In 1646, the Hajduks were still busy with the construction of their fortifications against the Turkish army, when in Ungvár Eastern Orthodox bishops and priests signed the Union of Ungvár creating a new and independent Greek Catholic Apostolic Vicariate, where later Hajdúdorog belonged to.[13]

The Greek Catholic Church in Hajdúdorog on an etching from 1859

The importance of the Greek Catholic Church in Hungary increased under the rule of the strict Catholic Maria Theresa, who thought of Greek Catholicism as a consensus between Orthodoxy and Roman Catholicism. The empress erected the Eparchy of Munkács in 1771 and ordered Hajdúdorog under its jurisdiction. The Greek Catholic parish in Hajdúdorog had an adroit leader in these years, called András Bacsinszky, later bishop of Munkács. He organized the construction of the Greek Catholic church of the town, collecting the funds from the inhabitants. Bacsinszky even set up a brickwork in 1752 to produce building material for the church. The construction started on 2 September 1764 under the control of an architect, called Thomas from Munkács, and lasted until November 1772.[14][15] The watchtower of the Hajduks was extended to reach the 48 m (157.5 ft) height, and topped by a Rococo (Zopf style) clad spire. The late baroque church itself was attached to the Eastern side of the tower. It included only one nave in that time and had a length of 30 m (98.4 ft) and a width of 11 m (36 ft).[16] The 17th-century tower had now double the size, and the old foundations were unable to carry the weight of the steeple. The tower had to be strengthened in 1784 and 1791, but in the end the carpenters had to remove 9.5 m (31.2 ft) from the spire of the steeple in 1857. (This is the reason why the shape of the present bell tower differs from the one on the etching from 1859.)[17]

The parish of the new baroque church didn't spare money on the interior either. After the constructions of the church had finished, the priest hired painters, carvers and gilders to ornate the interior of the church according to the Byzantine traditions. The episcopal throne, the pulpit, the iconostasis, the side altar and the main altar with the canopy were made for the baroque church between 1790 and 1816. The first (and for a long time the only) fresco, depicting the Trinity, was painted in 1780 by an unknown diocesan artist.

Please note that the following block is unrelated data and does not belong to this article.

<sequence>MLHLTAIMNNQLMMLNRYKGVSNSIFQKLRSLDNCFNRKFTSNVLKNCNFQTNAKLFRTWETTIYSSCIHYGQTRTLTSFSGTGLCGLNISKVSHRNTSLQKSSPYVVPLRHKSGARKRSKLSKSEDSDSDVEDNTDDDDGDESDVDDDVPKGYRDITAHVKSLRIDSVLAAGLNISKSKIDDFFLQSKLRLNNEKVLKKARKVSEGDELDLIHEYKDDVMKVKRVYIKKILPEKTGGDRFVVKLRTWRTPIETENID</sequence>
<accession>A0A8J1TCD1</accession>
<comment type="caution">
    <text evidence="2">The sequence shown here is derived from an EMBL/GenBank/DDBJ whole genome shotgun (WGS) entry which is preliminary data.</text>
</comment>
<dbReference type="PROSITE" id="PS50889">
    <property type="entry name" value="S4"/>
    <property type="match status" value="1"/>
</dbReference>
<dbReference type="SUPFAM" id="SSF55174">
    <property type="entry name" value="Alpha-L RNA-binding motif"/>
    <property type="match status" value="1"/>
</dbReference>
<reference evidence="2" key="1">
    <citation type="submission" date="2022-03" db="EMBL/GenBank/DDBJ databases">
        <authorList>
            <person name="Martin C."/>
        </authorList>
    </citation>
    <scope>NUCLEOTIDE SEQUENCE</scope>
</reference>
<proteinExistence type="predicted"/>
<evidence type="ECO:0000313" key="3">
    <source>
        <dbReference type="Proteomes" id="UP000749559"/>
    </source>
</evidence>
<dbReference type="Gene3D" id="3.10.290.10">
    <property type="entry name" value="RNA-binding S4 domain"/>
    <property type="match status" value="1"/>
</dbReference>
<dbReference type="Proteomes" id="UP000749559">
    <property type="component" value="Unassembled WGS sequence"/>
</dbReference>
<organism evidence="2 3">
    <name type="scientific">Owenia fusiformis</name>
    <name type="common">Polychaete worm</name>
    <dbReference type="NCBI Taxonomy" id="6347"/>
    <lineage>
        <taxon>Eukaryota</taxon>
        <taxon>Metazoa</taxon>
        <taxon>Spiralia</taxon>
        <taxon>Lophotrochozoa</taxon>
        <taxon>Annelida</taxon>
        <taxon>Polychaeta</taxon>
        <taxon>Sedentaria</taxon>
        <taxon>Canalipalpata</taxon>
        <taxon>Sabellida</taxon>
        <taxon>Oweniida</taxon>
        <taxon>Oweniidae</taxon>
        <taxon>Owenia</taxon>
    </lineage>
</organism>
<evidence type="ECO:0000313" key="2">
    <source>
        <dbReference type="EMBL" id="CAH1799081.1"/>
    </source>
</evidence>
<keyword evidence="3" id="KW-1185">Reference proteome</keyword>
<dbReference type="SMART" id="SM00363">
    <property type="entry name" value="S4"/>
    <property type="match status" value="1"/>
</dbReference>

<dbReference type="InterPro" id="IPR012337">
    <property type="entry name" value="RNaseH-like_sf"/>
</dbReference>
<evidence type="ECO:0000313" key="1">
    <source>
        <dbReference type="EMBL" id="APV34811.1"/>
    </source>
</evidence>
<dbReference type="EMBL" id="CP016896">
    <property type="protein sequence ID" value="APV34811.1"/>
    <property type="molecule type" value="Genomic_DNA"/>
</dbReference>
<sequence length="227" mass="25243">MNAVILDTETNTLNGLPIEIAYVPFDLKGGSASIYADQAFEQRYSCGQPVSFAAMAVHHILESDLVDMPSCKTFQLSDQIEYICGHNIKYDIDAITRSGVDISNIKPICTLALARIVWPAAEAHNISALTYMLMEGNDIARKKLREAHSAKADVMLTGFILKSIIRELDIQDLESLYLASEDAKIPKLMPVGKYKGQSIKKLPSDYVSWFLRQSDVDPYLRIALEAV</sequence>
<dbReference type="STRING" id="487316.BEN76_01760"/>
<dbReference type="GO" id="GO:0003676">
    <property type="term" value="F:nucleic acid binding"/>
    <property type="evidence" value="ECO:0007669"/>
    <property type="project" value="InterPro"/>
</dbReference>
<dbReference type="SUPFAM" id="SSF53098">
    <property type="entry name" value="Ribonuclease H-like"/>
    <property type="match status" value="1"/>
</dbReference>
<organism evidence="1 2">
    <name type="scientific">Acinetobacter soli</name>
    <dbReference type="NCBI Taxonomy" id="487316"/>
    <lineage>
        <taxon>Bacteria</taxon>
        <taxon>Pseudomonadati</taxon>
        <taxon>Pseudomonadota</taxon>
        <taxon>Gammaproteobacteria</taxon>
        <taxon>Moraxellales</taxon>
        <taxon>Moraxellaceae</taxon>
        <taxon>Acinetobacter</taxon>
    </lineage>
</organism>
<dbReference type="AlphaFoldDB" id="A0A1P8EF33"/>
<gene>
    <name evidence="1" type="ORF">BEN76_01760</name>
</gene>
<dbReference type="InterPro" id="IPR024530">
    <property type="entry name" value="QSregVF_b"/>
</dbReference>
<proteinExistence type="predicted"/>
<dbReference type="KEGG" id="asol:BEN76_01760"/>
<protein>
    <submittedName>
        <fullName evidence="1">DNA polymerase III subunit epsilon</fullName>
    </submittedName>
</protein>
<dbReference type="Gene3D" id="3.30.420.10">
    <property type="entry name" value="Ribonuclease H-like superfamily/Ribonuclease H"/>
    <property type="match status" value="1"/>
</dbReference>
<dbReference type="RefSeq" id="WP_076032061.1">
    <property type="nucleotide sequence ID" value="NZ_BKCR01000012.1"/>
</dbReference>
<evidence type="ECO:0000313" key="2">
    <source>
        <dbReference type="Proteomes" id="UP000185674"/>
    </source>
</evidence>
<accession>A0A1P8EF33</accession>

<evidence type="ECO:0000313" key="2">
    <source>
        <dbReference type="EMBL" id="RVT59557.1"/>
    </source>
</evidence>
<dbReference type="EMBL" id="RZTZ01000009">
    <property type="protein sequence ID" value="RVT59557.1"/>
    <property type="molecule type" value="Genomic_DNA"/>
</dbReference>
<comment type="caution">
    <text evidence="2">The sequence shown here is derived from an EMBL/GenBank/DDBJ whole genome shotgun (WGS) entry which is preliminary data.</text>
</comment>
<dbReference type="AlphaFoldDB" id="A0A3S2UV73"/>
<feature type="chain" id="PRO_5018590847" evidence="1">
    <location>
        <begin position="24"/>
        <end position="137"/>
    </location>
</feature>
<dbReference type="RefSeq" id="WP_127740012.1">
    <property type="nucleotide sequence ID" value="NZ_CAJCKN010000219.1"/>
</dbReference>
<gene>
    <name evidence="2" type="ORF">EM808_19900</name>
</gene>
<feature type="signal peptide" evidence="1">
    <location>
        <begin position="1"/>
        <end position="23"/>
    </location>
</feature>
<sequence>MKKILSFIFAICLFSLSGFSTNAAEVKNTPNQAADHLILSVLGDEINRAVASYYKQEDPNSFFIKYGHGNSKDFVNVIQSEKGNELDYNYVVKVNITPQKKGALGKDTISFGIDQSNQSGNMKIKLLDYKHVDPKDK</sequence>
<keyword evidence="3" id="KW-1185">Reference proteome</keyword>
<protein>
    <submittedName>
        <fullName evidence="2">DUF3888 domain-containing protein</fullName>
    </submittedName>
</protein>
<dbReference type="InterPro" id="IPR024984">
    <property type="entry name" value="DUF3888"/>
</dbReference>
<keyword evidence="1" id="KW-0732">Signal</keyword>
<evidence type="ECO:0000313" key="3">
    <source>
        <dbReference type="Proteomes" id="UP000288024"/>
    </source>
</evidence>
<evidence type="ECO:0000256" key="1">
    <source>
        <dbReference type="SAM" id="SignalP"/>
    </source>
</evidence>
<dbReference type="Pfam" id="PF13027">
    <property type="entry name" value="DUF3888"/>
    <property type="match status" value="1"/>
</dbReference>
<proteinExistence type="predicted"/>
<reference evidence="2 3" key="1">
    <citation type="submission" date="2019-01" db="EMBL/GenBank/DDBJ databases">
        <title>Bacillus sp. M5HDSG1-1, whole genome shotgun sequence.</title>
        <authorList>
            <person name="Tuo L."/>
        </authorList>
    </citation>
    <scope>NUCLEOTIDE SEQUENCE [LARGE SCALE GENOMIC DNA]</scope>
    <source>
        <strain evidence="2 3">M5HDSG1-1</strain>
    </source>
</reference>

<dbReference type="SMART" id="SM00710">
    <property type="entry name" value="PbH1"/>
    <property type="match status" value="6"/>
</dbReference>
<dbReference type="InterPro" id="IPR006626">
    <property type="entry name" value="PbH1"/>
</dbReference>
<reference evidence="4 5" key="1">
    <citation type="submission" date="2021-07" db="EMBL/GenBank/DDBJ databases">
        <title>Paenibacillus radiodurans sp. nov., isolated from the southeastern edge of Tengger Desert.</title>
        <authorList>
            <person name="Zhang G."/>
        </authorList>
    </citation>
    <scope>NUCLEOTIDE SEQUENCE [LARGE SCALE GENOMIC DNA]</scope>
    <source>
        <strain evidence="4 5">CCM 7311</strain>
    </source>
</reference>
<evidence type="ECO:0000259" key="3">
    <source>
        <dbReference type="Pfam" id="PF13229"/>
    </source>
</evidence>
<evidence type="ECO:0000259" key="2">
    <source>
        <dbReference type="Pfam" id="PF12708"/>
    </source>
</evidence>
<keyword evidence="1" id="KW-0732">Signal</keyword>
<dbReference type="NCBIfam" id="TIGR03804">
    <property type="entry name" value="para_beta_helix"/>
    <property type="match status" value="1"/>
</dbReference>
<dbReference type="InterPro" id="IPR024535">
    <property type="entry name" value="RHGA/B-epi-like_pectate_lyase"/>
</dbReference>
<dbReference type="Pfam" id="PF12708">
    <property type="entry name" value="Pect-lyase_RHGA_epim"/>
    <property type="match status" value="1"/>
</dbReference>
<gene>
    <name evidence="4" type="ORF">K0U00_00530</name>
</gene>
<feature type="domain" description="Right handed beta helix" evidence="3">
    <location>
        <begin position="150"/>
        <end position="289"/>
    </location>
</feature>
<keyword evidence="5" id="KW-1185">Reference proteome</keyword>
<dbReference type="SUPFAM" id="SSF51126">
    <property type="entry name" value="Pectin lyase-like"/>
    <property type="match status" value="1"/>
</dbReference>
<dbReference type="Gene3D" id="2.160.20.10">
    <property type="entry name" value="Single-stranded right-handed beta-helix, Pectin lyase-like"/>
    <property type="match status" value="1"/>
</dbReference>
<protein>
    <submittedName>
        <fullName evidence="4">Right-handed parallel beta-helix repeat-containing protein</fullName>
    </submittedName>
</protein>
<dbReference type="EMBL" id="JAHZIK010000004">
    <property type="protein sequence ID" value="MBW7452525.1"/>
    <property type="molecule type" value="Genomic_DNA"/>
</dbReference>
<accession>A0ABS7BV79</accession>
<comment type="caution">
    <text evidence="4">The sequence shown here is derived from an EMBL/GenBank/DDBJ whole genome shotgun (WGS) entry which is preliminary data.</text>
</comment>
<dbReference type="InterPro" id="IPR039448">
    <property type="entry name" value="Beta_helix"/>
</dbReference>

According to the latest research in the archive of the diocese, and based on the professional report of the restorers, the parish hired the highest qualified iconostasis carver, called Miklós Jankovits who probably worked with a local carver, László Lengyel.[18] The church contracted with Mátyás Hittner and János Szűcs in 1808 to paint the icons of the iconostasis. They finished the work in 1816.[19][20]

By the 19th century the Greek Catholic Church established a strong and stable position in the Habsburg Monarchy. The only thing that shattered its unity was the rising of nationalism. Hungarian speaking Greek Catholics still couldn't use their mother tongue in their holy services, so they started to raise their voice for the Hungarian liturgy. This movement was started by Hungarian translations of religious texts, sermons and songs; and later peaked with the so-called Hajdúdorog Movement. In 1821 the town council of Hajdúdorog abolished the Romanian parish and its services, because the majority of the town spoke Hungarian. Thus the only Greek Catholic parish that remained, served in Church Slavonic language.[21] The lieutenant of Hajdúdorog, that time the leader of the town, named Lajos Farkas started a nationwide movement for the papal acknowledgement of the Hungarian language in Greek Catholic liturgy. Farkas' initiative spread quickly in the country among the Hungarian speaking Greek Catholics. The case got influential supporters from the upper house of the parliament and from the government too, though their purpose was more political than religious. Erecting a Hungarian Greek Catholic diocese was handy for the central government's Magyarization efforts.[22] A Greek Catholic synod was held in the church of Hajdúdorog on 16 April 1868 that marked the start of the Movement of Hajdúdorog. Due to the decisions of the synod Emperor Franz Joseph erected the Vicariate Forane of Hajdúdorog under the jurisdiction of the Eparchy of Munkács.
To commemorate and to celebrate the success of the synod, the town decided to renovate and extend the church. The constructions started in the summer of 1868. The Northern and Southern walls of the original church were opened with large arches, and two naves were attached to the baroque building on both sides. These side naves, or aisles, were constructed to hold a gallery accessible by spiral stairways from outside of the church.[23] A gallery was created on the Western side too allowing access from the bell tower of the church. The church received its present form by the end of the renovation works in 1876. The simple Greek Catholic church was transformed to a three naves basilica. The outside appearance of the building went through major changes too. The church lost its original baroque ornaments, it was replaced by eclectic elements, and the bell tower got larger windows.[24]